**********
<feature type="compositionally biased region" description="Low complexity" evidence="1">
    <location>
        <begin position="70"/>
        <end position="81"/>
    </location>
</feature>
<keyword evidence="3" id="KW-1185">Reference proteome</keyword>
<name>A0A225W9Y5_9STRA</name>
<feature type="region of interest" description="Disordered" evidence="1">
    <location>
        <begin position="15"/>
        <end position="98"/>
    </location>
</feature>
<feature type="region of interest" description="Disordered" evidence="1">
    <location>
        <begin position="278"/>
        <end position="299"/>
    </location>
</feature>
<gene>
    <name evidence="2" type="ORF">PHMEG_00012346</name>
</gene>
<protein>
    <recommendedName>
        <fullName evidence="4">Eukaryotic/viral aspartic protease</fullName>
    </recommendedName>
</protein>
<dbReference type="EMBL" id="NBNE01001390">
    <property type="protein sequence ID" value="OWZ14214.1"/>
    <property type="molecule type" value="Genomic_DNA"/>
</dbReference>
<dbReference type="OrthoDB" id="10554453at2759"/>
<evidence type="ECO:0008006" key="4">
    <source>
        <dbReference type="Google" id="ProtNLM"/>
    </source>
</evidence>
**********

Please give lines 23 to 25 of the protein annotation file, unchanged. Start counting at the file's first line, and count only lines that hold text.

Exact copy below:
</gene>
<protein>
    <recommendedName>